El poder de la canela


What is cinnamon?

The word Cinnamon comes from the Greek, meaning sweet wood. It is the inner bark taken from the evergreen tree of camphor family (Cinnamomum cinnamomum). Because of its special flavor and curative effect, it has been widely used for food seasoning, perfume and various medical purposes for thousands of years.

The main components of cinnamon include cinnamaldehyde, proanthocyanidins and a variety of volatile essential oils, which brings its special taste from these substances.

The ingredients in cinnamon are constantly found to help human health, with antioxidant, anti-inflammatory, antibacterial and other properties, and have potential auxiliary benefits for a variety of chronic diseases.

What are the empirical benefits of cinnamon


Diabetes is mainly a disease of abnormal blood sugar metabolism caused by abnormal insulin cells and insulin resistance. At present, about 400 million people in the world suffer from this disease, of which 60% are Asian people. By 2030, it will grow by 1.5 times, becoming a major medical burden.

A systematic review and Meta-analysis (including 10 randomized studies with 543 participants) concluded that cinnamon intake does help lower fasting blood sugar, total cholesterol, low-density cholesterol, triglycerides, and triglycerides. And can increase high-density good cholesterol (but has no significant effect on glycosylated hemoglobin).

Other randomized, double-blind controlled studies (12 weeks of 25 patients with poorly controlled diabetes) found that in addition to helping to lower fasting blood glucose (17.4%), glycosylated hemoglobin (8.25%), and increase blood antioxidant concentrations (glutathione and superoxide dismutase SOD), cinnamon intake also increased blood antioxidant levels. Oxidation pressure index was improved.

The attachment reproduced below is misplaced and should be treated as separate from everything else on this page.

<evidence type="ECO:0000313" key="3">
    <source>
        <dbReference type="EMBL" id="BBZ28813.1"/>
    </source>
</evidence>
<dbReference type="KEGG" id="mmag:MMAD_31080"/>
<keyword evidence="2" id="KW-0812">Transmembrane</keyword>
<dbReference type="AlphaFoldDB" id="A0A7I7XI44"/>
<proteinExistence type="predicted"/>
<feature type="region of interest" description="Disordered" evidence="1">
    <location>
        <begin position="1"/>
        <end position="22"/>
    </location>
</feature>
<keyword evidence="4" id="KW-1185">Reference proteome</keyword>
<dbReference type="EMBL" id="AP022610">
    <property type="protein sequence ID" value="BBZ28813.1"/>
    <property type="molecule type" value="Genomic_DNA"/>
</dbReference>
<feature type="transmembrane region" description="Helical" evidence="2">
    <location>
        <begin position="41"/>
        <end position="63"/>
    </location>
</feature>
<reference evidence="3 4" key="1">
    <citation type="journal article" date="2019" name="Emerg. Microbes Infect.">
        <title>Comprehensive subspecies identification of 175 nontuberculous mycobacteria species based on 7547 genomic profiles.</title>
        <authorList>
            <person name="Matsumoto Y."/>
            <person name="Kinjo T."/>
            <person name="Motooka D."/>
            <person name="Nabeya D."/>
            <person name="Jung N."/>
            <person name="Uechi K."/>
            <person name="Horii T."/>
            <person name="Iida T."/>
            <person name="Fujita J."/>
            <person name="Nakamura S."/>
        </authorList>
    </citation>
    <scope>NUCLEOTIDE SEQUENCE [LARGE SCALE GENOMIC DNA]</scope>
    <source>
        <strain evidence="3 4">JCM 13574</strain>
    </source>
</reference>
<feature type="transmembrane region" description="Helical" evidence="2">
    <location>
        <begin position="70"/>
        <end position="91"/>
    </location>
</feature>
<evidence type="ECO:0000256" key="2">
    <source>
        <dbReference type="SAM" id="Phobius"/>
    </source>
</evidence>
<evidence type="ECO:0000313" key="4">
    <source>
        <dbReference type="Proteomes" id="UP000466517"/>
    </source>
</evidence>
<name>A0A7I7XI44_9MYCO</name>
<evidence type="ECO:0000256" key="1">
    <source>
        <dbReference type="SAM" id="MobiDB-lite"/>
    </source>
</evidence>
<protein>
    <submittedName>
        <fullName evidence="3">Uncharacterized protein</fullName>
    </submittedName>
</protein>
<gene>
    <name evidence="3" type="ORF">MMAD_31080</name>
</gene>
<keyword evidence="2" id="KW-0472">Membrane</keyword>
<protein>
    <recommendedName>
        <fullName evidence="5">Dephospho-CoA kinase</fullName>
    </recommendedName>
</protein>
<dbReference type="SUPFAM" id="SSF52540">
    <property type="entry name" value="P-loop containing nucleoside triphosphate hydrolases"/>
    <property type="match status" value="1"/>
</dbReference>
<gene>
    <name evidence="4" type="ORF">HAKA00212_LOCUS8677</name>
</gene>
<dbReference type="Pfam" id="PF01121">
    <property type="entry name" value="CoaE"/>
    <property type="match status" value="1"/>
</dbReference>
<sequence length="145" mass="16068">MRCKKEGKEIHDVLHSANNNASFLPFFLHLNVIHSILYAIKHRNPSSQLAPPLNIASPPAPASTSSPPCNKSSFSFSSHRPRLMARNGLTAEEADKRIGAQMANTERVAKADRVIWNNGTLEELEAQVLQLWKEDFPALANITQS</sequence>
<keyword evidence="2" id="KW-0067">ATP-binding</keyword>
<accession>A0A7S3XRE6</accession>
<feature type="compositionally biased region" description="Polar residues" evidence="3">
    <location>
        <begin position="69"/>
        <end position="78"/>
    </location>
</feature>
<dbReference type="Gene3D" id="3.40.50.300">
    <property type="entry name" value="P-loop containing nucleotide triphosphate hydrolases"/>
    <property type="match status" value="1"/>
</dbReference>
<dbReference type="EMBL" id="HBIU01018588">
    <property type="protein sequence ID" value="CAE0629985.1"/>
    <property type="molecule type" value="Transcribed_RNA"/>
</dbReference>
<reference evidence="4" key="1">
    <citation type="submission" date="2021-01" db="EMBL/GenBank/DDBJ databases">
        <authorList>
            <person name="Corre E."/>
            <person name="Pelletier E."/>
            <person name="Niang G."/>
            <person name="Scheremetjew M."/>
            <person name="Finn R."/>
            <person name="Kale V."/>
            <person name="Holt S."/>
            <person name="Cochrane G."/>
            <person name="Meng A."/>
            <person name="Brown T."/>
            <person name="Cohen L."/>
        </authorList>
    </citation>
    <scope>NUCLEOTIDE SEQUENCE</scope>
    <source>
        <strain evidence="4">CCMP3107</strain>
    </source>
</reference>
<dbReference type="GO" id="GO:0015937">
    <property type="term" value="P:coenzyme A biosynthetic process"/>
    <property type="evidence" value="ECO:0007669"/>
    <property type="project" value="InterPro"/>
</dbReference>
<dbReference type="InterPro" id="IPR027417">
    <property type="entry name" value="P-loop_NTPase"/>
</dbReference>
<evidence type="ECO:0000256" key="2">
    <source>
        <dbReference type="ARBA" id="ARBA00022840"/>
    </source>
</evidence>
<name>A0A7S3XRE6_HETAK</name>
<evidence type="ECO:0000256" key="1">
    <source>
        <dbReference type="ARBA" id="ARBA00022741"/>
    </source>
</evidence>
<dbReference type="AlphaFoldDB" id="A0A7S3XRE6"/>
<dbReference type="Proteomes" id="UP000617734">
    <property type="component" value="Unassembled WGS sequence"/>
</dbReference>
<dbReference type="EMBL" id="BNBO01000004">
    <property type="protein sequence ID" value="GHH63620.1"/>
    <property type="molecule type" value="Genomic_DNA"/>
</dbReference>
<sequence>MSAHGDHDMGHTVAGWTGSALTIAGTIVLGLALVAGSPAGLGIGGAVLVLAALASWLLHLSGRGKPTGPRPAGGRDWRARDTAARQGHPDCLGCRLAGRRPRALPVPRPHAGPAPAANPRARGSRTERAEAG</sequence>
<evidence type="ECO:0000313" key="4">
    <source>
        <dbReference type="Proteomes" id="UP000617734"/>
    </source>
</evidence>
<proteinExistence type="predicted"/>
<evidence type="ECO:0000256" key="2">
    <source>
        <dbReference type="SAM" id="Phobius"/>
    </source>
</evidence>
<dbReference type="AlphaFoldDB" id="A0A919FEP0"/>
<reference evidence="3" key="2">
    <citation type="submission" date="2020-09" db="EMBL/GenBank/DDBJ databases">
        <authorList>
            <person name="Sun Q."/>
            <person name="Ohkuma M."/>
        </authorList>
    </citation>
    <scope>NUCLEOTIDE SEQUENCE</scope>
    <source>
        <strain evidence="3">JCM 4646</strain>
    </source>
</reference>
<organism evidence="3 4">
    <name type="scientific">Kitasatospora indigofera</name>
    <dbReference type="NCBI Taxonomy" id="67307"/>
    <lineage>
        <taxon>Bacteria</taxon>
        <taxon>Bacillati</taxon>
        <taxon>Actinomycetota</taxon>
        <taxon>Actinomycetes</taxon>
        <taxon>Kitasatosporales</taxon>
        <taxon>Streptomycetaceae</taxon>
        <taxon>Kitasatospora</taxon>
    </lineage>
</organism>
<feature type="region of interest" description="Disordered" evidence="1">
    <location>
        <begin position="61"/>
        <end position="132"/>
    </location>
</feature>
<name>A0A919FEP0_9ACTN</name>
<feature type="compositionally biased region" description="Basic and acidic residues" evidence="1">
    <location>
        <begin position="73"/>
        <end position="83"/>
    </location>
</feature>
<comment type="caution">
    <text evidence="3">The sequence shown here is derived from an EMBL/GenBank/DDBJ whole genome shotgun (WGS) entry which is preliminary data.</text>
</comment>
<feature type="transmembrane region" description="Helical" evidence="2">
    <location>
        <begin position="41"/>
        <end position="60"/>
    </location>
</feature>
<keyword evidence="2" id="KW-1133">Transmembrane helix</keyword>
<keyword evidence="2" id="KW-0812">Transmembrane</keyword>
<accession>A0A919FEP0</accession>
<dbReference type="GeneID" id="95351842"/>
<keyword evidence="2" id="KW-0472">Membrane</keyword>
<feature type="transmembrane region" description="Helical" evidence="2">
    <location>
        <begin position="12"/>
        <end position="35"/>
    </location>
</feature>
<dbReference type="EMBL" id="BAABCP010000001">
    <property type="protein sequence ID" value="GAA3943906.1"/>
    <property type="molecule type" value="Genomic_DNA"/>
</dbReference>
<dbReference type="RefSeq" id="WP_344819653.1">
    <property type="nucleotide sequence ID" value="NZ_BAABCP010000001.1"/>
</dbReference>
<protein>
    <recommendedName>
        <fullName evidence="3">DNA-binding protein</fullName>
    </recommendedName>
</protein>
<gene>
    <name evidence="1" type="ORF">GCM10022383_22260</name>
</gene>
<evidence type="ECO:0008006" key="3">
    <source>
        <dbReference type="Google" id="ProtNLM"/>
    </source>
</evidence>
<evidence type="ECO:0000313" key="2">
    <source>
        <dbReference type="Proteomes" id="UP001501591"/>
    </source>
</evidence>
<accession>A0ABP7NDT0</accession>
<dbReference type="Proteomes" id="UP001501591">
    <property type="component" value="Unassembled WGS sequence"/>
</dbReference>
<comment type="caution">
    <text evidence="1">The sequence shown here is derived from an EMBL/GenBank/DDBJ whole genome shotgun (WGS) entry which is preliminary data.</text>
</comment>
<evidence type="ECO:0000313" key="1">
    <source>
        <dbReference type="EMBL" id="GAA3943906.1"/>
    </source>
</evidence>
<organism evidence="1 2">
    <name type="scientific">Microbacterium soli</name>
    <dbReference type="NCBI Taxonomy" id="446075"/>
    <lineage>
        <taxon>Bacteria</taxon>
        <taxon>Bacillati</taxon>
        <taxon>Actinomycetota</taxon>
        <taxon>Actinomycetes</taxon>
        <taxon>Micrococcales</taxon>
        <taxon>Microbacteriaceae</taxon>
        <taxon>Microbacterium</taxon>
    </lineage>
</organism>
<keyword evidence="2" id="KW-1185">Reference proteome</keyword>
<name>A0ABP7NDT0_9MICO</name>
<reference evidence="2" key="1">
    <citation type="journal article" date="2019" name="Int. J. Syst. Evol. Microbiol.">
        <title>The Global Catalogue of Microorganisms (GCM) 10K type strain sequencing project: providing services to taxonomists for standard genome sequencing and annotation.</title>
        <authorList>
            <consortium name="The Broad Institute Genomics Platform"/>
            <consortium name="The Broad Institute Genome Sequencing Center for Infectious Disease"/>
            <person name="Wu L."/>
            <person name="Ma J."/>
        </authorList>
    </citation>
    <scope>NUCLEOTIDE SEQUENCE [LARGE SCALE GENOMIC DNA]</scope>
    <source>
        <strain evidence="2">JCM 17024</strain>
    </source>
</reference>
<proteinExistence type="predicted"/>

High blood pressure is the most important risk factor for cardiovascular disease, accounting for about 54% of strokes and 47% of atherosclerotic heart disease. In the United States alone, 1 in 3 people have high blood pressure, and the incidence of high blood pressure is as high as 65% in people over 60 years old

A systematic review of three randomized controlled trials found that short-term intake of cinnamon did reduce blood pressure (systolic and diastolic), but given the small number of studies and samples, more large reports are needed to confirm it.

Primary menstrual pain

Primary menstrual pain is the most common gynecological disease in young women, the prevalence rate is about 50-90%, mainly due to the increase of prostaglandins secreted by the endometrium during menstruation.

Too much prostaglandin can cause the smooth muscle in the adjacent area to contract, which can cause cramping and colic in the lower abdomen and back, and if it affects the gastrointestinal tract, it can cause nausea, vomiting and diarrhea.

In the United States alone, primary menstrual pain costs the economy $2 billion and 600 million hours of work each year